One of the complaints I've had about Apple was that they don't have any products at all that use AMD chips. Not really a deal breaker, but I prefer AMD because for as long as I can recall they've had the best performance for the price. Sure Intel is almost always faster, but just about anybody can if their not worried about price.

Re:When AMD turns to 28nm production... (4, Funny)

ifiwereasculptor (1870574) | more than 3 years ago | (#34320266)

And you think Apple customers are that worried about price?

Price of Android pod touch (0)

tepples (727027) | more than 3 years ago | (#34320542)

And you think Apple customers are that worried about price?

Of course they are. If you want a portable media player with an app store, and you live in the United States, an iPod touch 4 is a lot cheaper than an unlocked Android phone. As I understand it, there still aren't any Android-based portable media players that officially support Android Market.

Re:Price of Android pod touch (2, Informative)

SuricouRaven (1897204) | more than 3 years ago | (#34321084)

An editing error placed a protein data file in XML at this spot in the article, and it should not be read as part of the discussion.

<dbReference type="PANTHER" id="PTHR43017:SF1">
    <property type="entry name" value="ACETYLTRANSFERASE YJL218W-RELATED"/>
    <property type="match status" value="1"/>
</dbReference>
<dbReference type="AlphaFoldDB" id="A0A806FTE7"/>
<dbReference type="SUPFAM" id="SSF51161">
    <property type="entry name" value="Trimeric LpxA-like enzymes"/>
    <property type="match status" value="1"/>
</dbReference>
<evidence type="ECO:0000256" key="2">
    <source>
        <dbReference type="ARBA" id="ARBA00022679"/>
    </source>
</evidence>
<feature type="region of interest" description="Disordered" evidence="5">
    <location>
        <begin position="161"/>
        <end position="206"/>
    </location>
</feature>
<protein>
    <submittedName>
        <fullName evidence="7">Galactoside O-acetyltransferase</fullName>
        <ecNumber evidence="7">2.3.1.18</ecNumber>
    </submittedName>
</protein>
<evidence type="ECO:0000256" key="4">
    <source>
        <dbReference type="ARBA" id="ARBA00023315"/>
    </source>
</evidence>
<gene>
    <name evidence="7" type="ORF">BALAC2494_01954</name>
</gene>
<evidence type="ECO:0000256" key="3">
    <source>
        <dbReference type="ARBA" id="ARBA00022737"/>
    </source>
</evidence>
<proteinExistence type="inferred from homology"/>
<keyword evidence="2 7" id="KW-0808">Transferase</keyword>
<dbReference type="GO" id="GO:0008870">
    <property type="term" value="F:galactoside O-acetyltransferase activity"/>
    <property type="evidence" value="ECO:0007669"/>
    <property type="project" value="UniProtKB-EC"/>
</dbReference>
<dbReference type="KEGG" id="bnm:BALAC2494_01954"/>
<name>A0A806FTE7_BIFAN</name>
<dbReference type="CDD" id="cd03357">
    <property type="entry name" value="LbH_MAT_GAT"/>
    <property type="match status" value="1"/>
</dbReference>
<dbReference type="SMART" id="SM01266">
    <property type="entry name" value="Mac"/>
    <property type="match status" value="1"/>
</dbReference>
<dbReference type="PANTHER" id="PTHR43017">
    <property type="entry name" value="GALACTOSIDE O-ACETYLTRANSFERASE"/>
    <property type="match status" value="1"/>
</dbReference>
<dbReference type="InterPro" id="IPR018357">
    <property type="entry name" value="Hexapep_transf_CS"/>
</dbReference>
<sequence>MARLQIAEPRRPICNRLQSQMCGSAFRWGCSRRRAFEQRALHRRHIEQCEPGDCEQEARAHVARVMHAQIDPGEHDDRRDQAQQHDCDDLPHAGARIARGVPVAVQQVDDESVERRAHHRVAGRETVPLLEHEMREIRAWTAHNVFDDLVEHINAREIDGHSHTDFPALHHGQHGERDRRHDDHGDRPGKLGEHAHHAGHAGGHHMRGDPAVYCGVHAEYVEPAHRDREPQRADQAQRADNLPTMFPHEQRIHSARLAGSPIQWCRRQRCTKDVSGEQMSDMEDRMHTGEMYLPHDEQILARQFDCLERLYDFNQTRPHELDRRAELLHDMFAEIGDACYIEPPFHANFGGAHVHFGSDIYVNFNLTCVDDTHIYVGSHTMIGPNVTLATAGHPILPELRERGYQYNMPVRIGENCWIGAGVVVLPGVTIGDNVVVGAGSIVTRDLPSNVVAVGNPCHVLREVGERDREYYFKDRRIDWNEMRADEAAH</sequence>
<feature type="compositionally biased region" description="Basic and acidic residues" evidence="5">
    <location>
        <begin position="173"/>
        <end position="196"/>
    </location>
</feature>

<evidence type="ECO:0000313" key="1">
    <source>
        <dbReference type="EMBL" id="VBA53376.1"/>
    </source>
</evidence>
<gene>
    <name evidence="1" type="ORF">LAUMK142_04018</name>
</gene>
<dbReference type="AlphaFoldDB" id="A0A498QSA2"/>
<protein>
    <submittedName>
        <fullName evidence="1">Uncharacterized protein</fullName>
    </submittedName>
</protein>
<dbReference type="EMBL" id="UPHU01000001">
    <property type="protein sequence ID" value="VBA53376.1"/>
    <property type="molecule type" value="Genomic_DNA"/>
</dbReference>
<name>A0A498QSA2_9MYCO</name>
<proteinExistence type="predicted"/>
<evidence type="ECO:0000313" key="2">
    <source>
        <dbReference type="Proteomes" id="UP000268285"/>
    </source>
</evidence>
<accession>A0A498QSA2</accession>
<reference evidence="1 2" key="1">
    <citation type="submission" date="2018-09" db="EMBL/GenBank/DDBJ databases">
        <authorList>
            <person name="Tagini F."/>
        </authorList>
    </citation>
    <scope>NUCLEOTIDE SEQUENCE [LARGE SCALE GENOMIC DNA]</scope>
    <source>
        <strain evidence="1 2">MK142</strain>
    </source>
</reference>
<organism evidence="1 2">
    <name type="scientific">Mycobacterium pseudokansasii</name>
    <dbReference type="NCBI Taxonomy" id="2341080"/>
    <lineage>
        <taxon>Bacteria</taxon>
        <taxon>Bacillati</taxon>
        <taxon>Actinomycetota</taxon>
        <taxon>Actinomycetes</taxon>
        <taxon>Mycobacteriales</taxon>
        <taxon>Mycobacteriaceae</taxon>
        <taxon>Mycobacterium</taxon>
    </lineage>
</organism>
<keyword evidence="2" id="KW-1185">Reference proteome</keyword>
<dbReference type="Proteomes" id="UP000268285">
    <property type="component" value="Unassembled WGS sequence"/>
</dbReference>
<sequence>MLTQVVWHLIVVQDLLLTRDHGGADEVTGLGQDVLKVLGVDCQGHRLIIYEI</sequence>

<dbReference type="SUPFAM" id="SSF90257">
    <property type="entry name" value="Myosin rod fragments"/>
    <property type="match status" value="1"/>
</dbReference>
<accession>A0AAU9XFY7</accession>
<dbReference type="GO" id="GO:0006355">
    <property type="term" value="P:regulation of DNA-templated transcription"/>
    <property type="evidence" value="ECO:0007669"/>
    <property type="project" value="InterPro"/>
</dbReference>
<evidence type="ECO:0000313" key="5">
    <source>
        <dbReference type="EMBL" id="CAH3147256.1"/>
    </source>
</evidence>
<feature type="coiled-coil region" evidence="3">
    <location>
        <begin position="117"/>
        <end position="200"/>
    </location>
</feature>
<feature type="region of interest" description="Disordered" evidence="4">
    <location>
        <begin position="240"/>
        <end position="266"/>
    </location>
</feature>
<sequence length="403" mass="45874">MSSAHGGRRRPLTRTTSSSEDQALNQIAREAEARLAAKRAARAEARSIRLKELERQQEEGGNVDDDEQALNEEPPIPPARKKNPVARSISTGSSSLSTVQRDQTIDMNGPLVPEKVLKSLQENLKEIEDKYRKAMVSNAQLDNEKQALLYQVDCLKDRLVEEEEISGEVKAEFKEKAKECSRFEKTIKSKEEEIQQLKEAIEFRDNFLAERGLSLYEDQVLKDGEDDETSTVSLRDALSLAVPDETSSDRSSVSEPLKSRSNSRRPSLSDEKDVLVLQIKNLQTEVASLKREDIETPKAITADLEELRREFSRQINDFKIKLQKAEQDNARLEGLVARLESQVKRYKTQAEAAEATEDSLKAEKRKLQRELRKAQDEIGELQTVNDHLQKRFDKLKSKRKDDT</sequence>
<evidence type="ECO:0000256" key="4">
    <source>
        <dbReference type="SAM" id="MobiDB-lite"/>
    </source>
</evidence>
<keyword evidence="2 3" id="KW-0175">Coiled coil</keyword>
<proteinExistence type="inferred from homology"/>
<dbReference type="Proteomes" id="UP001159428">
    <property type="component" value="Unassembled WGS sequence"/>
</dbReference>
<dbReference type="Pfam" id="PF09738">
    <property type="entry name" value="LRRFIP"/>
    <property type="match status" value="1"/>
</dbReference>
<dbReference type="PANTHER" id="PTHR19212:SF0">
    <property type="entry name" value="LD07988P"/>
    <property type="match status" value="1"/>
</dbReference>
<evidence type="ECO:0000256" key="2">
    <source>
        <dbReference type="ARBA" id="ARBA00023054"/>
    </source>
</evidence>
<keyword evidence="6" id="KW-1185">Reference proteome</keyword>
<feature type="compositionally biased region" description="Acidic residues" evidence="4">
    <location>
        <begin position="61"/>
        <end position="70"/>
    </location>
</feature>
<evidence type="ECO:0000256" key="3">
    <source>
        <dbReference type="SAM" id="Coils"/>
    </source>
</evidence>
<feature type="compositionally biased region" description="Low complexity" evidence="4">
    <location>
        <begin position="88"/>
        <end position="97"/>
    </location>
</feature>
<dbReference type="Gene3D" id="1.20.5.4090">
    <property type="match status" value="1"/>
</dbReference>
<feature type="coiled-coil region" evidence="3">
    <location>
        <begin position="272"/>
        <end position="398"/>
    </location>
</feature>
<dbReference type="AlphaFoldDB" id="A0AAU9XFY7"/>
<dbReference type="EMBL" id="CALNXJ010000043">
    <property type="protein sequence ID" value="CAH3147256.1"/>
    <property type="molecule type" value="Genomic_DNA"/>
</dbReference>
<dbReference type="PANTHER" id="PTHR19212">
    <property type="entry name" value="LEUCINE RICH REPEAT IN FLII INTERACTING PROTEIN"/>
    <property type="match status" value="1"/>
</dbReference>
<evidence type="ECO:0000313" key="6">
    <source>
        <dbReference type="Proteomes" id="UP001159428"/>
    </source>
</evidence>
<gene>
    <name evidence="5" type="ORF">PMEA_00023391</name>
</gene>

Unfair comparison: The Android phone is also a phone. You should be comparing equivilent products: An Android phone vs the iPhone.
I'm not sure about Android portable media players, but there are tablets that could be regarded as equivilent in intended use to an iPad.

Re:Price of Android pod touch (1)

drinkypoo (153816) | more than 3 years ago | (#34321524)

I'm not sure about Android portable media players, but there are tablets that could be regarded as equivilent in intended use to an iPad.

In order for your objection to be carried you are going to have to show that there's Android-based media players with an app store which are also otherwise comparable to the iPod Touch and/or iPad. So far tablets don't have app store access. Perhaps in Gingerbread, but I wouldn't hold my breath.

Re:Price of Android pod touch (1)

Vancorps (746090) | more than 3 years ago | (#34322652)

See Archos: [archos.com] Their tablets and media players run Android, some even include dual OS features to run Linux on them. They run on Cortex A8 processors.

Re:Price of Android pod touch (3, Insightful)

MBGMorden (803437) | more than 3 years ago | (#34321138)

That's the same argument fanboys always use to call Apple products cheaper. Hand pick your specific criteria the must be included (app store) and excluded (and actual phone . . .) until you get just the right oddball combination of features that you can call it cheaper.

Meanwhile, when you compare the iPod Touch to other touch-screen media players, it's pricing is atrocious, and Apple's laptops, desktops, and servers all fair equally poorly against their general competitors.